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Association of Epstein-Barr virus serological reactivation with transitioning to systemic lupus erythematosus in at-risk individuals
  1. Neelakshi R Jog1,
  2. Kendra A Young2,
  3. Melissa E Munroe1,
  4. Michael T Harmon1,
  5. Joel M Guthridge1,
  6. Jennifer A Kelly1,
  7. Diane L Kamen3,
  8. Gary S Gilkeson3,
  9. Michael H Weisman4,
  10. David R Karp5,
  11. Patrick M Gaffney1,
  12. John B Harley6,7,8,
  13. Daniel J Wallace4,
  14. Jill M Norris2,
  15. Judith A James1,9
  1. 1 Arthritis and Clinical Immunology Program, Oklahoma Medical Research Foundation, Oklahoma City, Oklahoma, USA
  2. 2 Department of Epidemiology, University of Colorado Anschutz Medical Campus, Colorado School of Public Health, Aurora, Colorado, USA
  3. 3 Department of Medicine, Medical University of South Carolina, Charleston, South Carolina, USA
  4. 4 Division of Rheumatology, Cedars-Sinai Medical Center, Los Angeles, California, USA
  5. 5 Division of Rheumatic Diseases, University of Texas Southwestern Medical Center, Dallas, Texas, USA
  6. 6 Center for Autoimmune Genomics and Etiology, Cincinnati Children's Hospital Medical Center, Cincinnati, Ohio, USA
  7. 7 Department of Pediatrics, University of Cincinnati College of Medicine, Cincinnati, OH, United States
  8. 8 US Department of Veterans Affairs Medical Center, Cincinnati, OH, United States
  9. 9 Departments of Medicine and Pathology, University of Oklahoma Health Sciences Center, Oklahoma City, Oklahoma, USA
  1. Correspondence to Dr Judith A James, Arthritis & Clinical Immunology, Oklahoma Medical Research Foundation, Oklahoma City, OK 73104, USA; judith-james{at}


Objective Systemic lupus erythematosus (SLE) is a systemic autoimmune disease with unknown aetiology. Epstein-Barr virus (EBV) is an environmental factor associated with SLE. EBV maintains latency in B cells with frequent reactivation measured by antibodies against viral capsid antigen (VCA) and early antigen (EA). In this study, we determined whether EBV reactivation and single nucleotide polymorphisms (SNPs) in EBV-associated host genes are associated with SLE transition.

Methods SLE patient relatives (n=436) who did not have SLE at baseline were recontacted after 6.3 (±3.9) years and evaluated for interim transitioning to SLE (≥4 cumulative American College of Rheumatology criteria); 56 (13%) transitioned to SLE prior to the follow-up visit. At both visits, detailed demographic, environmental, clinical information and blood samples were obtained. Antibodies against viral antigens were measured by ELISA. SNPs in IL10, CR2, TNFAIP3 and CD40 genes were typed by ImmunoChip. Generalised estimating equations were used to test associations between viral antibody levels and transitioning to SLE.

Results Mean baseline VCA IgG (4.879±1.797 vs 3.866±1.795, p=0.0003) and EA IgG (1.192±1.113 vs 0.7774±0.8484, p=0.0236) levels were higher in transitioned compared with autoantibody negative non-transitioned relatives. Increased VCA IgG and EA IgG were associated with transitioning to SLE (OR 1.28 95% CI 1.07 to 1.53, p=0.007, OR 1.43 95% CI 1.06 to 1.93, p=0.02, respectively). Significant interactions were observed between CD40 variant rs48100485 and VCA IgG levels and IL10 variant rs3024493 and VCA IgA levels in transitioning to SLE.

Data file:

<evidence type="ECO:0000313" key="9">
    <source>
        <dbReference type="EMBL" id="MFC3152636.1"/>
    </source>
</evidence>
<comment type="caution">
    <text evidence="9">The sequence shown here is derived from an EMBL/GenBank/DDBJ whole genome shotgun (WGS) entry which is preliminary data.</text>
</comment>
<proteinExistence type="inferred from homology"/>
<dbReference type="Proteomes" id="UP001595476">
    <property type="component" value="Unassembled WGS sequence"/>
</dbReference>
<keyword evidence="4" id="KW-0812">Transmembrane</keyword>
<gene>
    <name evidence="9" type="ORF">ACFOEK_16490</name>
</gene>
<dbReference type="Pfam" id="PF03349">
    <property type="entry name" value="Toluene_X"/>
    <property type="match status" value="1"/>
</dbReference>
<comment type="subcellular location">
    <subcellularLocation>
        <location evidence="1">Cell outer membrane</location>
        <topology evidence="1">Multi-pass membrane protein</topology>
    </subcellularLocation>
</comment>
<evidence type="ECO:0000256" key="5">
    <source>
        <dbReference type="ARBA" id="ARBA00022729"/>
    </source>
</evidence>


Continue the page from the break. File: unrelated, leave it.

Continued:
Conclusion Heightened serologic reactivation of EBV increases the probability of transitioning to SLE in unaffected SLE relatives.

  • systemic lupus erythematosus
  • autoimmunity
  • epstein-barr virus
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  • Handling editor Josef S Smolen

  • Contributors All authors contributed to drafting or critically revising the article for intellectual content and approved the final version of the article. JAJ had access to all data and analyses.Study conception and design: NRJ, KAY, MEM, JMG, DLK, MW, DJW, GG, DRK, JBH, JMN and JJ. Acquisition of data. NRJ, MTH, JMG, DLK, MHW, DW, GG, DRK, PMG, JBH and JAJ. Analysis and interpretation of data. NRJ, KAY, MEM, MTH, JMG, DLK, MHW, DW, GG, DRK, JAK, JBH, JMN and JJ.

  • Funding This study was supported by the National Institute of General Medical Sciences (U54GM104938 [JAJ]), the National Institute of Arthritis, Musculoskeletal and Skin Diseases (P30AR053482 [JAJ], P30AR072582 [GG], P60AR062755 [GG and DLK], K24AR068406 [DLK], P50AR055503 [DRK]), the National Institute of Allergy and Infectious Diseases (U19AI082714 [JAJ], U01AI101934 [JAJ], R01AI024717 [JBH], U01AI130830 [JBH]), the National Human Genome Research Institute (U01HG008666 [JBH]) and the Department of Veterans Affairs (JBH). The content is solely the responsibility of the authors and does not necessarily represent the official views of the National Institutes of Health or the US Government.

  • Competing interests Authors report funding from the National Institutes of Health. JBH has pending patents on broadly related work.

  • Patient consent for publication Not required.

  • Provenance and peer review Not commissioned; externally peer reviewed.

  • Data sharing statement All data relevant to the study are included in the article or uploaded as supplementary information.

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